The Soviet Union refuses to recognize, and detests, the place-name designation “Tyuratam” affixed by the US government to the principal USSR missile and space test center. The name Tyuratam has long been accepted throughout the West, but has never appeared in Soviet announcements or publications concerning their deep-space and ICBM weapons programs.
The Soviets will really be disturbed to learn that their spaceport was named by a Central Intelligence Agency official using a Nazi map. This was not done purposefully, but rather because, in the 1950s, the Soviets wrapped their missile production and launch programs in the strictest secrecy, and the Nazi map was the most accurate map of the area available to the Americans at that time.
The US intelligence community inevitably became aware that the Soviets were constructing a missile test site somewhere south of the Aral Sea. But the exact location was unknown, and the site became a priority target for U-2 reconnaissance missions. The U-2 mission tracks were aligned along the main rail line in the area, and the site was quickly located. The mission launch complex was located in the Bet Pak Dala Desert, south of the Aral Sea, and near the north-flowing Syr Dar’ya River. The huge launchpad was located at the end of a spur extending come fifteen miles into the desert from the main rail line.
Logic of the Choice
As the chief information officer of the CIA’s National Photographic Interpretations, I also prepared the briefing notes for the Director of the Center and had a key role in the naming of all new installations. The name that I initially applied to a new installation was used to brief the Director of Central Intelligence, Congress, and the President. Once the President had been briefed on an important installation, the name would usually not be changed in order to avoid any possible confusion.
During the 1950s, it was the practice in the intelligence community to derive an installation place-name from that of a nearby town. The best available maps of Siberia and Central Asia had been prepared by Mil-Geo, the geographic component of the Wehrmacht. Tyuratam is shown on the map as a “Bf.,” for Bahnhof (railroad station), and is located at the point at which the spur leads from the main rail line into the desert. The spur probably led to a prewar quarry that, in later years served as the flame bucket for the first launchpad.
Tyuratam is fifty-seven miles south of the town of Novokazalinsk and forty-two miles north of Dzhusaly. Arguments were advanced by others in favor of either of these locations as the designation for the Soviet missile test center. I argued that the towns were too far removed and that, since the US was so open about its space effort, the Soviets undoubtedly would eventually make public the exact location of their missile test center.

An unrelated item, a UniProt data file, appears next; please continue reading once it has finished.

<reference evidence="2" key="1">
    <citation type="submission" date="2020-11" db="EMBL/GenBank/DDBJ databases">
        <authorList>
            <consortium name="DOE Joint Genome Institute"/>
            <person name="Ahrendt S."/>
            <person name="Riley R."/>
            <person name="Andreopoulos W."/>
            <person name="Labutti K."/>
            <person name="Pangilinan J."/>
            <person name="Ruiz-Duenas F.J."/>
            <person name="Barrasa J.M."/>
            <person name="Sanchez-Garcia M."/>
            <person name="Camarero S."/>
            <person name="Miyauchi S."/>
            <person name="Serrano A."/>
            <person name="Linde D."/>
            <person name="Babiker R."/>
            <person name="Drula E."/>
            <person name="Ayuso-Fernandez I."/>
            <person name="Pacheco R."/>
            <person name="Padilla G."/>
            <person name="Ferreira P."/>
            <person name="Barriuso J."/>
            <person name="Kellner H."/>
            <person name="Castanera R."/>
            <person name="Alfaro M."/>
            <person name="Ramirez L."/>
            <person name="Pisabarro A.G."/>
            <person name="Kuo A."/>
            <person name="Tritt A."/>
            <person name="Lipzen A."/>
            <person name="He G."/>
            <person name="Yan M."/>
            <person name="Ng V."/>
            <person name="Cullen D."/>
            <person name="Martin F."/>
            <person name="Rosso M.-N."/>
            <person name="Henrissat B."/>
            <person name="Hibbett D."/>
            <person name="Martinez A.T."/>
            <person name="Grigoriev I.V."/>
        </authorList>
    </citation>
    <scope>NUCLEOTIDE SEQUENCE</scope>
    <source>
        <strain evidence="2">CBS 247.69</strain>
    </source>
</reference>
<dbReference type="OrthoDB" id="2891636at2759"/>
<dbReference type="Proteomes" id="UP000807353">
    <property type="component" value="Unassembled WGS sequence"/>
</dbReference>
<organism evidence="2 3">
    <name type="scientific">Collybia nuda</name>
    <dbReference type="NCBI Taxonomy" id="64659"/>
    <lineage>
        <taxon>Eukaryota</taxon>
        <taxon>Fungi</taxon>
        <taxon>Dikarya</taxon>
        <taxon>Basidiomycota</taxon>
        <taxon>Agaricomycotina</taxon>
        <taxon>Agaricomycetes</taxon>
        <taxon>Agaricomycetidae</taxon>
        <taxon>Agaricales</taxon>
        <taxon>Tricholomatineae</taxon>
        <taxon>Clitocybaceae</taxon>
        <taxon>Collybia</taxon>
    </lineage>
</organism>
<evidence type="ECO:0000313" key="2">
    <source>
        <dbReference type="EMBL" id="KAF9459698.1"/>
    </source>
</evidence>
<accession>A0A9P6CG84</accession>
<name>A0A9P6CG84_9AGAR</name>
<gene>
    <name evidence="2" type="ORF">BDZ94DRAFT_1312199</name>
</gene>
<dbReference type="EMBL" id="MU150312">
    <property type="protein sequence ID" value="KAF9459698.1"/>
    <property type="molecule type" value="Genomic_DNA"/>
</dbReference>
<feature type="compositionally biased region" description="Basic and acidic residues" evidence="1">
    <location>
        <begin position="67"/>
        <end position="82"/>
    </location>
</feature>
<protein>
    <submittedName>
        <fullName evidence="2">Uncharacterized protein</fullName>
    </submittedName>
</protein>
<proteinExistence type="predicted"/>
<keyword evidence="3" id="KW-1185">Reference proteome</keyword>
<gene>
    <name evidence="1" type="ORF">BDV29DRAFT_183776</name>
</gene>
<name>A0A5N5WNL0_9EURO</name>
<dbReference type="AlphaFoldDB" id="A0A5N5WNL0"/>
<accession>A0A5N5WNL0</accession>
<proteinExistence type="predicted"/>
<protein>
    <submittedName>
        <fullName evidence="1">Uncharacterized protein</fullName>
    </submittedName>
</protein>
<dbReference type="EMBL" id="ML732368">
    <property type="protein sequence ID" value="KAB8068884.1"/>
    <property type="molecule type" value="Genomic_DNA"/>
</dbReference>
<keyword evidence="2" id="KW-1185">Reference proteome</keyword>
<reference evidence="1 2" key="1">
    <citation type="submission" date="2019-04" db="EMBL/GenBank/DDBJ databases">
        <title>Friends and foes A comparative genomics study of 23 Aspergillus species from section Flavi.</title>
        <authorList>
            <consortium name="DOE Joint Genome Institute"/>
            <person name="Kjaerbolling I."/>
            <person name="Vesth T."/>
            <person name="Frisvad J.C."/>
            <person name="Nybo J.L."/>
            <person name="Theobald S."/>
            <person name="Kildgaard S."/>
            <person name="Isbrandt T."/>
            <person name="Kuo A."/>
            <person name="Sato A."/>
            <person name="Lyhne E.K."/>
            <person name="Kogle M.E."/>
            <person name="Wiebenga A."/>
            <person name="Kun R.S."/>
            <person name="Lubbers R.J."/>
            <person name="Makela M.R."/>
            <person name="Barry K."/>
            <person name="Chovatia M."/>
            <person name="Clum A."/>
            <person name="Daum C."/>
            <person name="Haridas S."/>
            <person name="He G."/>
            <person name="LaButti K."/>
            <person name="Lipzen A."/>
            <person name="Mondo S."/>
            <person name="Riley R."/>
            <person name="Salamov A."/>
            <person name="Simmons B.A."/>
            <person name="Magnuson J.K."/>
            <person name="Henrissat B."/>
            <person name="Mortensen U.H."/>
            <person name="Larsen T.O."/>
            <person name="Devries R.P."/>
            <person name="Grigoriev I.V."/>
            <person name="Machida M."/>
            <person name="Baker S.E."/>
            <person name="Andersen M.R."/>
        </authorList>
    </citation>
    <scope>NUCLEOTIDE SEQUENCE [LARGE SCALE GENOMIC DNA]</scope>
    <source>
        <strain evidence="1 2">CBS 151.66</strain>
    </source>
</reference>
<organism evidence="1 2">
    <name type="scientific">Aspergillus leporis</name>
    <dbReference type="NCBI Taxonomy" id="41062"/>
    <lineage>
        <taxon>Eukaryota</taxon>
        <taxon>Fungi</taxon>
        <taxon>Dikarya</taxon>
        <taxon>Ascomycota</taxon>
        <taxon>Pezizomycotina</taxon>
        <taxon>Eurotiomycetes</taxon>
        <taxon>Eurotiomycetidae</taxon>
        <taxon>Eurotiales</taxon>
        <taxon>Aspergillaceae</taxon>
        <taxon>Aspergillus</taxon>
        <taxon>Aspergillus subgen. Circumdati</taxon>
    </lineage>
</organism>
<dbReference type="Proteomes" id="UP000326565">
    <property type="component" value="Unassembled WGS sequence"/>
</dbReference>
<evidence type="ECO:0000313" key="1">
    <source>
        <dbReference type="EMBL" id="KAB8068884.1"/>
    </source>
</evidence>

My argument prevailed and the Russian center was officially designated as Tyuratam.
A terse statement by Tass and Radio Moscow when the Soviets launched their first successful ICBM on August 26, 1957, afforded the Soviets and even better opportunity to place their own designation on the test site. Still, they refused.
To counter the Sputnik publicity, President Eisenhower directed that Western leaders be briefed on our knowledge of the Tyuratam Missile Test Center. The name now became firmly ensconced in the lexicon to records.
With the launch of Yuri Gagarin’s orbital mission on April 12, 1961, the Soviets referred to their space center as the Cosmodrome and reluctantly admitted that it was located in Central Asia. The soviets subsequently committed perhaps their most serious blunder with respect to Tyuratam when they began to refer to it as the Baykonur Cosmodrome. Baykonur, however, is 200 miles northeast of Tyuratam. Under the path of missiles launched from Tyuratam. This will still another attempt to confuse the West, although the Soviets were well aware that Tyuratam had been photographed a number of times by the U-2s and was, in fact, a prime target of the Gary Powers flight.
Sticking with the Story
The German map that I used has long since been declassified and is now filed in the Geography and Mapping Division in the Library of Congress. The name Tyuratam now appears on Russian maps — not as the large city it is, but as a small hamlet. The Soviets still insist, however, that their Cosmodrome is at Baykonur.
I’ve often wondered why they did not use the name Tyuratam to begin with. The probable reason is that they did not want to admit they had erred in their overwhelming penchant for security. It might also be because, in Kazakh, “Tyuratam” means “arrow burial ground” — hardly a good name for a missile test center. Tyuratam sounds bad enough, but “Baykonur” in Kazakh translates as “the master with the light brown hair.”
Mr. Brugioni’s by-line last appeared in Air Force Magazine in the March ’83 issue with the article “Hiding the Aircraft Factories.” During World War II, he flew sixty-six bombing missions and a number of reconnaissance missions over North Africa, Italy, France, Germany, and Yugoslavia. After the war he received a B.A. and an M.A. in foreign affairs from The George Washington University. He joined the CIA in 1948, becoming a senior official and a reconnaissance and photo-interpretation expert for the agency before his retirement.